YouTube Play’s Perception Problem

Tuesday, November 2nd, 2010

YouTube is the extrovert’s playground, so it’s no surprise that the Guggenheim’s inaugural Youtube Play Biennial netted so many technophiles broadcasting their wizardry. More than half of the 25 winners employed animation or cinematographic sleights of hand, too often in the service of low concept gimmickry. (Just one harnesses the unique participatory potential of this platform: Perry Bard’s “Man With a Movie Camera: The Global Remake” is a stunning piece of user-generated art).

By contrast, in “Luis,” Joaquín Cociña, Cristóbal León and Niles Atallah offer intimacy. Using stop-motion animation, they present a weird little world inhabited by an angry child who camouflages himself as animal. In a raspy whisper, Luis explains his inexplicable–and catastrophic–separation from his friend, Lucia: when this emotional bond breaks, his house falls apart, the walls dissolve, and he’s exposed to menacing creatures of the night.  In a white heat of fury, he takes a long breath and blows the evil force from his home, hissing, “I’ll kill you, asshole, son of a bitch, you fucking idiot.” Magically, order is restored: his ravaged house rights itself, the camera dollies back, and a sheer curtain closes on the stage set of Luis’ exorcism. Conjuring children’s stories like Where the Wild Things Are and The Three Little Pigs, the video–using a set made of charcoal and cardboard, flowers and found objects–captures the raw fear and primal power of childhood rage.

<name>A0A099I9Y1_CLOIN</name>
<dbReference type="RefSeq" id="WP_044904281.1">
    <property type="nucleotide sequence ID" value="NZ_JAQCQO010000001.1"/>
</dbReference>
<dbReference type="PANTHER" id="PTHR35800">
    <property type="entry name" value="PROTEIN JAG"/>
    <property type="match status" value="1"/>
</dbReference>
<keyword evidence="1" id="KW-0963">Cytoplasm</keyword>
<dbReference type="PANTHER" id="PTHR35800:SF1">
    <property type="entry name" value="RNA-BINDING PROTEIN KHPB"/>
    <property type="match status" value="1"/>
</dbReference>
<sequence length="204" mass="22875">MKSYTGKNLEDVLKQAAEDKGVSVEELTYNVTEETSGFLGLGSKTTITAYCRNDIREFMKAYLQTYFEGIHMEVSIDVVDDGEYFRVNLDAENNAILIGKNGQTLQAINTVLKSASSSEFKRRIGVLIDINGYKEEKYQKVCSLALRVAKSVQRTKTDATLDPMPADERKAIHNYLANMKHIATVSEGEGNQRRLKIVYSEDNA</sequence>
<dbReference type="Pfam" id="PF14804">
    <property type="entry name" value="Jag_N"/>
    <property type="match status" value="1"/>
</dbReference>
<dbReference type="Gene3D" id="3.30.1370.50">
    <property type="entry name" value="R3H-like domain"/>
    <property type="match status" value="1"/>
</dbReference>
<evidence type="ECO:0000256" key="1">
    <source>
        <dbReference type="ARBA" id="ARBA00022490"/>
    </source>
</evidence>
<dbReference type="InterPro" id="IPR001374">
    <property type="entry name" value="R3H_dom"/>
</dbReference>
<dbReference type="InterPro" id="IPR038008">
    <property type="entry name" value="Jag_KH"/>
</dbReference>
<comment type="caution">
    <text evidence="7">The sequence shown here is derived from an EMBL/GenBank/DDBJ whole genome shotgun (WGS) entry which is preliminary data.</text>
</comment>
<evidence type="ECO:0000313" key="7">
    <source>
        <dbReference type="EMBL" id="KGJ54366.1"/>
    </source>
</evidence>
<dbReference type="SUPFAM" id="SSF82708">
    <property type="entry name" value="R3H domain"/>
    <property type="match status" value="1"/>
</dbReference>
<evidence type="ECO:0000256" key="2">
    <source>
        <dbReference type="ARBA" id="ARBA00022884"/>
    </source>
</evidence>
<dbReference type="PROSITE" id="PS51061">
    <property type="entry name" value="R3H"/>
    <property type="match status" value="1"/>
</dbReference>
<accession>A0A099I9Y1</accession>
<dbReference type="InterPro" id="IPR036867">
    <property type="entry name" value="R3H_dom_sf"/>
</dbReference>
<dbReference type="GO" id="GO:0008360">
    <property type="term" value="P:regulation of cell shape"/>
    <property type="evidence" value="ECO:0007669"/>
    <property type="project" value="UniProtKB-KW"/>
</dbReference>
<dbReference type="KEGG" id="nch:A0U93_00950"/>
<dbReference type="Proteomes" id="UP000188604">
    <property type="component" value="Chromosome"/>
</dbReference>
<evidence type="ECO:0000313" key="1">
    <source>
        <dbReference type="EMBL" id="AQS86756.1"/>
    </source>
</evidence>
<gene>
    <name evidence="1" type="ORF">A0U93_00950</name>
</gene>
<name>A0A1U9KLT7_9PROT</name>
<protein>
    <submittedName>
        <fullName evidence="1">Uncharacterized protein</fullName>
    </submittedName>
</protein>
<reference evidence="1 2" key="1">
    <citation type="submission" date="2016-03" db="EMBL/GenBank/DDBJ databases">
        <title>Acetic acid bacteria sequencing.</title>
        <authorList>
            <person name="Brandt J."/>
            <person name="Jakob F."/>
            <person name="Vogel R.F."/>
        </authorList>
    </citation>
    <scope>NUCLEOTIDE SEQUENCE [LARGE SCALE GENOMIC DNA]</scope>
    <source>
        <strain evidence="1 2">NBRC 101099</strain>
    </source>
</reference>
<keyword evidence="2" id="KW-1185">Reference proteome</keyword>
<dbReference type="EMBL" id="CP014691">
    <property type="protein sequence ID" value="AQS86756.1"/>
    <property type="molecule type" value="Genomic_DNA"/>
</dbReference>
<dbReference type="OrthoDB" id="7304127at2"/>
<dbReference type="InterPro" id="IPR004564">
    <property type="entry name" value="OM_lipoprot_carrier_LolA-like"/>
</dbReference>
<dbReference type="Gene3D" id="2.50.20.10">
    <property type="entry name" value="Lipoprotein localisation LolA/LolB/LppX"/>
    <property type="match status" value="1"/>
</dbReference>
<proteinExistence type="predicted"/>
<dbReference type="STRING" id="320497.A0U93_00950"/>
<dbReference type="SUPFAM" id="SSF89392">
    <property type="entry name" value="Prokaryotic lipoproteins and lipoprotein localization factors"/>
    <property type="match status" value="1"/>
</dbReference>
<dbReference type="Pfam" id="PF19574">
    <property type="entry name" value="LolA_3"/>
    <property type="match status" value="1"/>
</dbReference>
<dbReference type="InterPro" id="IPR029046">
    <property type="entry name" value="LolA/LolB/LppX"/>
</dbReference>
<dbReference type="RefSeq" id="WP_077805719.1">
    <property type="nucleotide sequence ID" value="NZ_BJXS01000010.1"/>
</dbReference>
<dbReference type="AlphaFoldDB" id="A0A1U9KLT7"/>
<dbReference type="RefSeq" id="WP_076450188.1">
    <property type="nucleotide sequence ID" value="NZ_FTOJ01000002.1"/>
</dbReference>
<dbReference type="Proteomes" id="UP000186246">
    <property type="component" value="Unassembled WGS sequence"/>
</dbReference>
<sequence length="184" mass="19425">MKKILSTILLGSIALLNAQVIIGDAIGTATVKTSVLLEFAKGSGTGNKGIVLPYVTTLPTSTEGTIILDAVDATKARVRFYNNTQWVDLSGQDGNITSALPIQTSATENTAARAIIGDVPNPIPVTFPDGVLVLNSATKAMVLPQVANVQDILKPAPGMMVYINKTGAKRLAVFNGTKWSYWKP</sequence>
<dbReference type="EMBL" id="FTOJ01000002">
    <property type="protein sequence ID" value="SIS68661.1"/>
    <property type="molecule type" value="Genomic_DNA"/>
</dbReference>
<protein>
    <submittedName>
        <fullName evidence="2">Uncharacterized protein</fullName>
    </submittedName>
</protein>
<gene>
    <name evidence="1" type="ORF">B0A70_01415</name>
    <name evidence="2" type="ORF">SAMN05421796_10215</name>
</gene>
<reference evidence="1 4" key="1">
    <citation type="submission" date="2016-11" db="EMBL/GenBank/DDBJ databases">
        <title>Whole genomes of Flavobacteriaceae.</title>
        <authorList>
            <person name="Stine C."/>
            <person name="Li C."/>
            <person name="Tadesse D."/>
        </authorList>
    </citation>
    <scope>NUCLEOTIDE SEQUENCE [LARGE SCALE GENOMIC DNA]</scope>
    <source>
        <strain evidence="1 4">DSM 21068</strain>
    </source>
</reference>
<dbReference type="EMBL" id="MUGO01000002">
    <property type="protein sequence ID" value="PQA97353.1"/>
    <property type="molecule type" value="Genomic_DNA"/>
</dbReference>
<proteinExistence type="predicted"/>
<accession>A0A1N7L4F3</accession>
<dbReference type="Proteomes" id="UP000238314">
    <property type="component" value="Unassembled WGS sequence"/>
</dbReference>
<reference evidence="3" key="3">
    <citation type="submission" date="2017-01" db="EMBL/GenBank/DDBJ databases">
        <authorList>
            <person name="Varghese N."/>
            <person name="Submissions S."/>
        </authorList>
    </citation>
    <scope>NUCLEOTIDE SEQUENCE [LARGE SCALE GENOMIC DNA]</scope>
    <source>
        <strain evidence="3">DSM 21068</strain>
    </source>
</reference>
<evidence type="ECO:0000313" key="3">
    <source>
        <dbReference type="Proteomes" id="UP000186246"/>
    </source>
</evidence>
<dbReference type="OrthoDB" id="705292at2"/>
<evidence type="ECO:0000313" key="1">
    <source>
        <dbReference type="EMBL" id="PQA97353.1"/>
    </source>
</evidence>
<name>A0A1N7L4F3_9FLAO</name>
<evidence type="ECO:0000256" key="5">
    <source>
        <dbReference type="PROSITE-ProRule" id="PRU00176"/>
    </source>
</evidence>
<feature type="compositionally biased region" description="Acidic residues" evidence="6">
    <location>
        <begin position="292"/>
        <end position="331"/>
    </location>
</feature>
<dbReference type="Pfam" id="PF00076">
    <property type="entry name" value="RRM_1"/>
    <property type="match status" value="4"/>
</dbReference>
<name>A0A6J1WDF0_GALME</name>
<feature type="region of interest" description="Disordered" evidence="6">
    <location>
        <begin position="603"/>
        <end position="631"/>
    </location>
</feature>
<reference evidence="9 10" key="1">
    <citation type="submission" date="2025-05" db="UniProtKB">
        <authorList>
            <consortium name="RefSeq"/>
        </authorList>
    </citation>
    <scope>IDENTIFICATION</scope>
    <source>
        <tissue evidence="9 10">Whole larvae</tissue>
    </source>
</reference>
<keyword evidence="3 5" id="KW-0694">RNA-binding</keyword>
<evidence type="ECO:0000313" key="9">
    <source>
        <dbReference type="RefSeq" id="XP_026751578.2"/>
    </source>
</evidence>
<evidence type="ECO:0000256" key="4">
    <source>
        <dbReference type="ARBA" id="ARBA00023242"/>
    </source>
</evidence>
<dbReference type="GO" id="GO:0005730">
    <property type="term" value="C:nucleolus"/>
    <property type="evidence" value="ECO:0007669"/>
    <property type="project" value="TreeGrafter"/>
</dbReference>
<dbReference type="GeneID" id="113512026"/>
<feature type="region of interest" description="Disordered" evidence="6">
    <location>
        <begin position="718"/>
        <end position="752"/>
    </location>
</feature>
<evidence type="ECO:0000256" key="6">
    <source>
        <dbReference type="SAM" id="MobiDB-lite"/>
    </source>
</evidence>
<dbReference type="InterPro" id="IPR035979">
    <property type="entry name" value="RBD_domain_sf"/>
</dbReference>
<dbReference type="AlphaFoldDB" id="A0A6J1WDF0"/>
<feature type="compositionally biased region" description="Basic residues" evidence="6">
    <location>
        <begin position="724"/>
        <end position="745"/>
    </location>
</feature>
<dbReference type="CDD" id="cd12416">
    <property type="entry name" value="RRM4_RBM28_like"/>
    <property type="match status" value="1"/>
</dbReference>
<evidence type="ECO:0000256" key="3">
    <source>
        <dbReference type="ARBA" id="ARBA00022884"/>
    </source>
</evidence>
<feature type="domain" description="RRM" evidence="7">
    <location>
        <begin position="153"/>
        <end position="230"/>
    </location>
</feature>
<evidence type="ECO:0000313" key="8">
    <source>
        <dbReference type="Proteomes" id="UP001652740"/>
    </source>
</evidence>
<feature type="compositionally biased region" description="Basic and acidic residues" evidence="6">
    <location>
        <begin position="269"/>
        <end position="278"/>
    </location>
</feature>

But it also calls into question the scope and purpose of the Guggenheim’s YouTube biennial. “Luis” has already garnered six awards at film festivals in the U.S. and abroad, and by YouTube’s own standards (where views are votes), it’s a winner (with over 100,000 views). Unlike the Vimeo Awards (also inaugurated in October), which are organized by genre and allow only original content, Play pits “Luis” against slick commercial entries, documentaries, and an unruly host of other forms by pros and amateurs. Is the Guggenheim mistaking a hosting site for an art form?